Melinda was idly flipping through The History of the Academy, which she’d found on the common room shelf. “Wow, that’s ridiculous.”
“What’s ridiculous?” Bryony enquired from behind the mass of papers spread across her desk.
“Apparently back on Old Earth, whether or not you could actually do the work was only a secondary requirement for getting into their equivalents of our Academy. It says as little as five percent of some populations would even be considered on the basis of ability.”
“That’s tiny! What were the primary requirements, then?” Bryony turned her chair to face Melinda.
Melinda ran her finger down the text. “Depends, I think. Money, apparently. I can kind of see that; they say you had to pay for everything on Old Earth. Some people think that was better, I think. Must’ve been horrid if you were the smartest kid around, but you couldn’t afford to keep learning. And it could depend on where you were born.”
“To be fair, we have that too. Everyone in our class was born on Mechatropolis.”
“I never really thought about that. But it’s not like other people aren’t allowed. And — this is beyond ridiculous — some of them only let you in if you had the right skin tone. Apparently it was quite common.”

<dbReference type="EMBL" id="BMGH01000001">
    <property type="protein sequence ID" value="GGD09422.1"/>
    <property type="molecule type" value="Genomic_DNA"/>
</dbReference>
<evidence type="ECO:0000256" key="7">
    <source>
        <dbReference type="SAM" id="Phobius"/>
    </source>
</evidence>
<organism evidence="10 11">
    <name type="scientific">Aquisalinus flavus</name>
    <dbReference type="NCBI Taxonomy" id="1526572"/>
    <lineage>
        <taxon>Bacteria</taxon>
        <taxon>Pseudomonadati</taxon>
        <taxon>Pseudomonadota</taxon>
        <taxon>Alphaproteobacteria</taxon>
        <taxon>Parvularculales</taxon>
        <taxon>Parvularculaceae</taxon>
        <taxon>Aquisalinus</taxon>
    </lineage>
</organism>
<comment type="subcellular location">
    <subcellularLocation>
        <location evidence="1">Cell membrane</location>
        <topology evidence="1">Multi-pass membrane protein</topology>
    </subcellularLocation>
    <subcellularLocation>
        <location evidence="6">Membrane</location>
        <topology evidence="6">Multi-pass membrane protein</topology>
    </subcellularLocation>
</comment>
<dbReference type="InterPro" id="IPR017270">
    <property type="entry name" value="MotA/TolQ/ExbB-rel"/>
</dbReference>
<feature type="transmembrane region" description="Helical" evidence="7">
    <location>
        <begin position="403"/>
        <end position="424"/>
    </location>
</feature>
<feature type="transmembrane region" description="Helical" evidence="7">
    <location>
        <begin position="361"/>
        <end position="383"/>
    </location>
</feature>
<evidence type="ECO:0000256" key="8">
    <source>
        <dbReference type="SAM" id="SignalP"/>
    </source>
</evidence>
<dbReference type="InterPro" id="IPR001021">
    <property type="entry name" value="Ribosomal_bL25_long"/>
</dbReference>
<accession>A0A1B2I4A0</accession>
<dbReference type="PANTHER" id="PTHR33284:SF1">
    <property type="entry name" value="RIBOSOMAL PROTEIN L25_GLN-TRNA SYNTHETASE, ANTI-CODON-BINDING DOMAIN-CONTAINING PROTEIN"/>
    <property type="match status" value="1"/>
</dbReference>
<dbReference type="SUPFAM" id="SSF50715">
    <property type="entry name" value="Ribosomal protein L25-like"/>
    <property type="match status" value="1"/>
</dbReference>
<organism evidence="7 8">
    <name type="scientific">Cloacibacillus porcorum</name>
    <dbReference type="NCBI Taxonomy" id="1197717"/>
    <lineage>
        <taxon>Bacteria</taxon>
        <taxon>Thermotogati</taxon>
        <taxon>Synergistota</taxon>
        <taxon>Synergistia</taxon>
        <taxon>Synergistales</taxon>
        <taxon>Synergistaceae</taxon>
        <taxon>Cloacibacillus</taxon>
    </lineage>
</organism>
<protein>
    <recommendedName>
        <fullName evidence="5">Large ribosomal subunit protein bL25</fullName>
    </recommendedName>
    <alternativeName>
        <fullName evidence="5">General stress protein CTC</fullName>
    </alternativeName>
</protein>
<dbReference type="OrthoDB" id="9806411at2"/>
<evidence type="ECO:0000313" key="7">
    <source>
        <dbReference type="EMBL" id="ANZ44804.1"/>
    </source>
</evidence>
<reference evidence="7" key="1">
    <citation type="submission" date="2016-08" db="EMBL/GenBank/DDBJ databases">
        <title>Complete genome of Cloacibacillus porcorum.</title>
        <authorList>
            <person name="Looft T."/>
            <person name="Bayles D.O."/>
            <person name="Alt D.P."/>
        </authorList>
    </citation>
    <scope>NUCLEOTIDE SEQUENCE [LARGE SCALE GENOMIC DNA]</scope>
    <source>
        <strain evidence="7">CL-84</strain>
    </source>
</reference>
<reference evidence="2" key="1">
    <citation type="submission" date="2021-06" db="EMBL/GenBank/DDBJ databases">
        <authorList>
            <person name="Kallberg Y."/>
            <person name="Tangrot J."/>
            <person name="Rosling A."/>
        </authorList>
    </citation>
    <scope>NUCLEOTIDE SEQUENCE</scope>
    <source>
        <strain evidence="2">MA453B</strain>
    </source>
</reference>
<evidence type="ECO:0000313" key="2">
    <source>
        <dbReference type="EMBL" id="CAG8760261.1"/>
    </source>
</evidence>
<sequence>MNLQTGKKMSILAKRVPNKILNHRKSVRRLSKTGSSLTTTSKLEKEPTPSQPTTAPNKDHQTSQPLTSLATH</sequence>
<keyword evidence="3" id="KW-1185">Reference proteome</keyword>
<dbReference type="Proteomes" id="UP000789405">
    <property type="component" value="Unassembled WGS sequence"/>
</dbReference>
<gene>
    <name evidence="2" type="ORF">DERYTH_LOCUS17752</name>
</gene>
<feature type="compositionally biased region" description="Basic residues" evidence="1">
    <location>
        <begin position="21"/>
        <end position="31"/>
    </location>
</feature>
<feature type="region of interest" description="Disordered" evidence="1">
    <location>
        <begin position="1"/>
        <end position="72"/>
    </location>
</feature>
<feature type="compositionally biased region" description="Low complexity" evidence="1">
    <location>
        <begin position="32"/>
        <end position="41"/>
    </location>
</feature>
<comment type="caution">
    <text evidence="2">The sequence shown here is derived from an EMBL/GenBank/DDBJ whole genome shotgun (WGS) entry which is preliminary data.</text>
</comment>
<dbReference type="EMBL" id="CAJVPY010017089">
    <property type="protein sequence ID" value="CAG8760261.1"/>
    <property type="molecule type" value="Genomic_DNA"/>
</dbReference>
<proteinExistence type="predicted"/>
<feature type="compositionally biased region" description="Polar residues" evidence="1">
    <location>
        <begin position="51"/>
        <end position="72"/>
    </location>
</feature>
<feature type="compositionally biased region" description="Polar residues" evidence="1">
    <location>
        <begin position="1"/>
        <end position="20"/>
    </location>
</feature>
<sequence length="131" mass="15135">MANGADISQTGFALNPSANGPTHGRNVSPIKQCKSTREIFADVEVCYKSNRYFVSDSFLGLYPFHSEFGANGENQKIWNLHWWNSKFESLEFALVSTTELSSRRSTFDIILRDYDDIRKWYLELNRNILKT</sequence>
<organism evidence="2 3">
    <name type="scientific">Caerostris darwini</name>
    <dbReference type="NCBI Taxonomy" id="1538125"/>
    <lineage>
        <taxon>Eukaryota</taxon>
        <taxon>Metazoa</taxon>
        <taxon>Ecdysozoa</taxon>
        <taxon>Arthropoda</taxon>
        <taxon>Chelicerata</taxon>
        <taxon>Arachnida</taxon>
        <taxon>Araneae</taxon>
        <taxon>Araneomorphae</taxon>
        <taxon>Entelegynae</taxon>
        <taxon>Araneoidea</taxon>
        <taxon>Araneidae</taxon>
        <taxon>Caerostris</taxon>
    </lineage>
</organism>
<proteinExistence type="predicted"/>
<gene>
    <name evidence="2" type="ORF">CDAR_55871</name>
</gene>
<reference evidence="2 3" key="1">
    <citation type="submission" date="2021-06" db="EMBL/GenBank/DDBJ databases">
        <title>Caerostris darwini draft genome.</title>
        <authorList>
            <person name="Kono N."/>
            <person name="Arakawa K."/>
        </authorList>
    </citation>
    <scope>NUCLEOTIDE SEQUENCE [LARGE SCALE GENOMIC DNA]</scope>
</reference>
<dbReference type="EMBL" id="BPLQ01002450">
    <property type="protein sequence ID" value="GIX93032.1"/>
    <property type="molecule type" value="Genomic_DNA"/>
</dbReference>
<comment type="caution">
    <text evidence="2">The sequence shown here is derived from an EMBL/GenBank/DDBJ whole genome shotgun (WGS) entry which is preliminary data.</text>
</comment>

“If you had what?” Bryony tilted her head so that her braids swung out beyond her chair.
Melinda shrugged. “The right skin tone. Don’t ask me. It says it had something to do with culture, whatever that means.”
Bryony flicked at her braids absentmindedly. “It makes you think. I wonder if we do things that seem perfectly normal, but would sound completely unfair to someone else. Probably you ought to think about that every once in a while.” She pulled out a bright pink pen and made an addition to her to do list. “Let me know if you have any ideas on it. But aren’t you supposed to be going to play with your robots now?”
Melinda looked at her watch. “I’d better run, thanks Bryony. See you!” She grabbed her bag and ran out into the corridor.
Because she’d run, she arrived at the lab out of breath, but just on time. It wasn’t quite how she’d planned to meet her new robo-duelling team, but it would have to do. She gulped down some air, tightened her ponytail, and tried to walk nonchalantly into the laboratory.